Susannah Lai

The next panel took a turn for the philosophical, asking what ‘quantum metaphysics’ might look like, or if there even is such a thing. The speakers for this panel were Professor Laura Zanotti, Mr. Peter Maravelis, Dr Scott Hamilton, chaired by Associate Professor Jairus Grove. As might be expected from such a philosophical subject, the individual focus of each speaker varied greatly; from the already-adopted physics models in metaphysics and what quantum might offer it, to observing the impact of technology on life and philosophy, to defining metaphysics as it is currently understood versus shifting to a new paradigm.

The first speaker was Professor Laura Zanotti of Virginia Tech, who focused on what creating a ‘quantum’ conception of metaphysics might mean. Her talk explored if it would be a feasible way to understand how the world around us is comprehended and if this new conceptualization would add anything to our current understanding of metaphysics. She started by asking what it would mean to organize the world as a ‘quantum’ place and mused on the current intersecting models of physics and metaphysics, the conceptualization of the world in terms of a structure, masses and momentum, as well the cartesian interpretation of mind over matter, that is to say, the acceptance of dualism regarding mind and matter being equal in their affect.

Professor Zanotti then reflected on metaphysical philosophy relating to change, linking it to the Newtonian concepts of the action of force upon objects and applying that concept to postulate and explore what it would mean for a human concept. She explained that ‘power’ under this interpretation is about the influence or impact of forces on objects which move them away from what they may naturally be inclined to do. The interrelation of metaphysics and the ‘hard sciences’ is not always immediately apparent, but the move from this purely ‘Newtonian’, deterministic view of metaphysics to a ‘quantum’ view is a far less certain conception. This is because quantum particles are not ‘atomic’ or individual in the same way that metaphysical objects are in the conventional mode of thought and deterministic metaphysical theory is challenged when related to the quantum-mechanical uncertainty principle. The latter difficulty inspired Albert Einstein to propose alternative theories, such as the hidden-variable theory, to retain determinism even under the effect of an uncertainty principle.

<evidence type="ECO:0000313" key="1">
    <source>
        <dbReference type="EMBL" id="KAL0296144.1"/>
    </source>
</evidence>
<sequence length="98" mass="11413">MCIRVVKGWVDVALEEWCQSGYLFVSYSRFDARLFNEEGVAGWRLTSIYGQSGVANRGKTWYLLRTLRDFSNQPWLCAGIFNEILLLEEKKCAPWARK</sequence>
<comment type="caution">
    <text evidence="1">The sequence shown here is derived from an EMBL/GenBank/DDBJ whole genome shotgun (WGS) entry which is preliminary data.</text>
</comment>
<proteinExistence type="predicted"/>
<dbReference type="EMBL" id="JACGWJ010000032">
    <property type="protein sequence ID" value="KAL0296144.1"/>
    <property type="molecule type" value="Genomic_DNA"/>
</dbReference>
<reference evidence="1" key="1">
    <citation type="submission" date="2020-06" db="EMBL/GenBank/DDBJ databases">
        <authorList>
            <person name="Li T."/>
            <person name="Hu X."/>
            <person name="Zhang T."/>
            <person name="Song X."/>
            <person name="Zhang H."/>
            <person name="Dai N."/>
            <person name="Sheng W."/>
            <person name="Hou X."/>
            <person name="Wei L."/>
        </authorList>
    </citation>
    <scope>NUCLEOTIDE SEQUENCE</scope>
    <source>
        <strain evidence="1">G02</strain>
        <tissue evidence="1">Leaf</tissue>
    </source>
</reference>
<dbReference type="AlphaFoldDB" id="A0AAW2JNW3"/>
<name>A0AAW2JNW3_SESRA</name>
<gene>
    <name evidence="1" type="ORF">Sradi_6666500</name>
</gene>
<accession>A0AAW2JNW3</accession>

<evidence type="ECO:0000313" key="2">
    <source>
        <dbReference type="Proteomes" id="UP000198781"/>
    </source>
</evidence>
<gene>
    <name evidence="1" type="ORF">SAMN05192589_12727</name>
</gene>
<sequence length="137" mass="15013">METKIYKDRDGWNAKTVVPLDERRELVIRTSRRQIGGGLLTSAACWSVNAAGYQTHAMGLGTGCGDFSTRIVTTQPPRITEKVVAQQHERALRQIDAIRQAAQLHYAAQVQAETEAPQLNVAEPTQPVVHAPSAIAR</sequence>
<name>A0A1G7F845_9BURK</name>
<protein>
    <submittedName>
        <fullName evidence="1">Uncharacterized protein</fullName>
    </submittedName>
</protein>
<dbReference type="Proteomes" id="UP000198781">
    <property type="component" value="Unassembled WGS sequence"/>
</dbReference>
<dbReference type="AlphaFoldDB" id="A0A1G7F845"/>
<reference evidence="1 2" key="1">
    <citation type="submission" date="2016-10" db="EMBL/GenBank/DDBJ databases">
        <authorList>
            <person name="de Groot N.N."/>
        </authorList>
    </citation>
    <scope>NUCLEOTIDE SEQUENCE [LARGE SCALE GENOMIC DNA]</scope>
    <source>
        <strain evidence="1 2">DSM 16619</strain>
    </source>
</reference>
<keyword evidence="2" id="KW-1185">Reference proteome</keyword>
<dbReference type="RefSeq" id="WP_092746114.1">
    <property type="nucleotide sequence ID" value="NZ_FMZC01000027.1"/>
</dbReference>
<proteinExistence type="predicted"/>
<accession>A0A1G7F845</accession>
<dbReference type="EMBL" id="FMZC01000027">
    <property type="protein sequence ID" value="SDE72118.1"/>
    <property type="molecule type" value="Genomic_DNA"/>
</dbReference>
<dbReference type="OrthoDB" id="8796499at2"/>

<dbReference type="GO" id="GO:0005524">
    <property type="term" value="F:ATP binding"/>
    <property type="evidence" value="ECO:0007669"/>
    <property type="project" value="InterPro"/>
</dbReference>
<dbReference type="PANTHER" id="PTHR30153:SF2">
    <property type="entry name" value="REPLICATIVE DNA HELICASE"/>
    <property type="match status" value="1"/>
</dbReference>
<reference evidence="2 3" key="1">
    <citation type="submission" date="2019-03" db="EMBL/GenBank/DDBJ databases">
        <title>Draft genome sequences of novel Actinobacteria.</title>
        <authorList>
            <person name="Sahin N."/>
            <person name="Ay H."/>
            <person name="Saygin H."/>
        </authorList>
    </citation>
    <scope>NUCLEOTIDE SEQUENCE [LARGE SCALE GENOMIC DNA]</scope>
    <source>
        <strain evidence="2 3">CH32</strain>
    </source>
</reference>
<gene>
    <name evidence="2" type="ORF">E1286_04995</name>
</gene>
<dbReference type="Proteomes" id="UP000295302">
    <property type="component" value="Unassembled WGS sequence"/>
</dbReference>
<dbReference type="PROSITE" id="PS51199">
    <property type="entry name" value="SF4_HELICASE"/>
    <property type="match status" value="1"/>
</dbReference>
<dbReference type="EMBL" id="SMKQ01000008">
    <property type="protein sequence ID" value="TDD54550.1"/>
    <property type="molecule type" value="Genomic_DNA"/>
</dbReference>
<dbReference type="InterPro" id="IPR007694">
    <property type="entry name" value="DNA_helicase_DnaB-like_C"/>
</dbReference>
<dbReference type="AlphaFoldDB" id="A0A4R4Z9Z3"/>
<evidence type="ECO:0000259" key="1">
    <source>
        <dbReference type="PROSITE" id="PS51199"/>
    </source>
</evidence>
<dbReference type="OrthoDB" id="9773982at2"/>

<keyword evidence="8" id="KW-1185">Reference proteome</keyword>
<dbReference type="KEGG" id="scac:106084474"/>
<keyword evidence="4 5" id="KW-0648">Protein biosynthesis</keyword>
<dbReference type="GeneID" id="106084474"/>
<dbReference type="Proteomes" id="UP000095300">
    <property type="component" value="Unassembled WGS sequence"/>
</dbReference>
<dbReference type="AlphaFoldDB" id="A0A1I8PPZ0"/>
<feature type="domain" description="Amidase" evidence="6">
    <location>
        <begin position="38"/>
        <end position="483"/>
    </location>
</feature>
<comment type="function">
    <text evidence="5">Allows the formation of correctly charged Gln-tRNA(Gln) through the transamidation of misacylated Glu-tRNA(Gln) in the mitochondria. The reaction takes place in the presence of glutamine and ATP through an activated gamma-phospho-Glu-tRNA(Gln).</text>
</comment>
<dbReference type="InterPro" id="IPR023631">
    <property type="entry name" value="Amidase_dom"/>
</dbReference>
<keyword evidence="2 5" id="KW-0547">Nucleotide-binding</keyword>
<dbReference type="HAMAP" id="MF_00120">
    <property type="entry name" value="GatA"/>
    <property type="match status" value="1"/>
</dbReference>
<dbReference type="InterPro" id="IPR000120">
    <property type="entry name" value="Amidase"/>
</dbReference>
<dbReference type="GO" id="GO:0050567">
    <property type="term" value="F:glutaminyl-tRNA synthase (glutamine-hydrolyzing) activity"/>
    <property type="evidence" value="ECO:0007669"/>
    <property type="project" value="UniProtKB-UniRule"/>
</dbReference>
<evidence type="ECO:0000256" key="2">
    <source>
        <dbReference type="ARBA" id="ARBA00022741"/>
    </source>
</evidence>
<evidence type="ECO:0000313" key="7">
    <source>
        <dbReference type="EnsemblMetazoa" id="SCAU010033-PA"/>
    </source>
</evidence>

She further expounded on the consequences of accepting a mode of ‘quantum’ metaphysical theory, asking what would happen when conceptualizing another quantum-mechanical property—that of quantum entanglement, particularly with relation to social relationships and how they are thought of. Professor Zanotti explained that under this interpretation, people are ‘entangled’ in their ontological events, and therefore they all affect one another in the way they engage with said ontological events. This follows more closely the ‘engaged theory’ framework for understanding social complexities.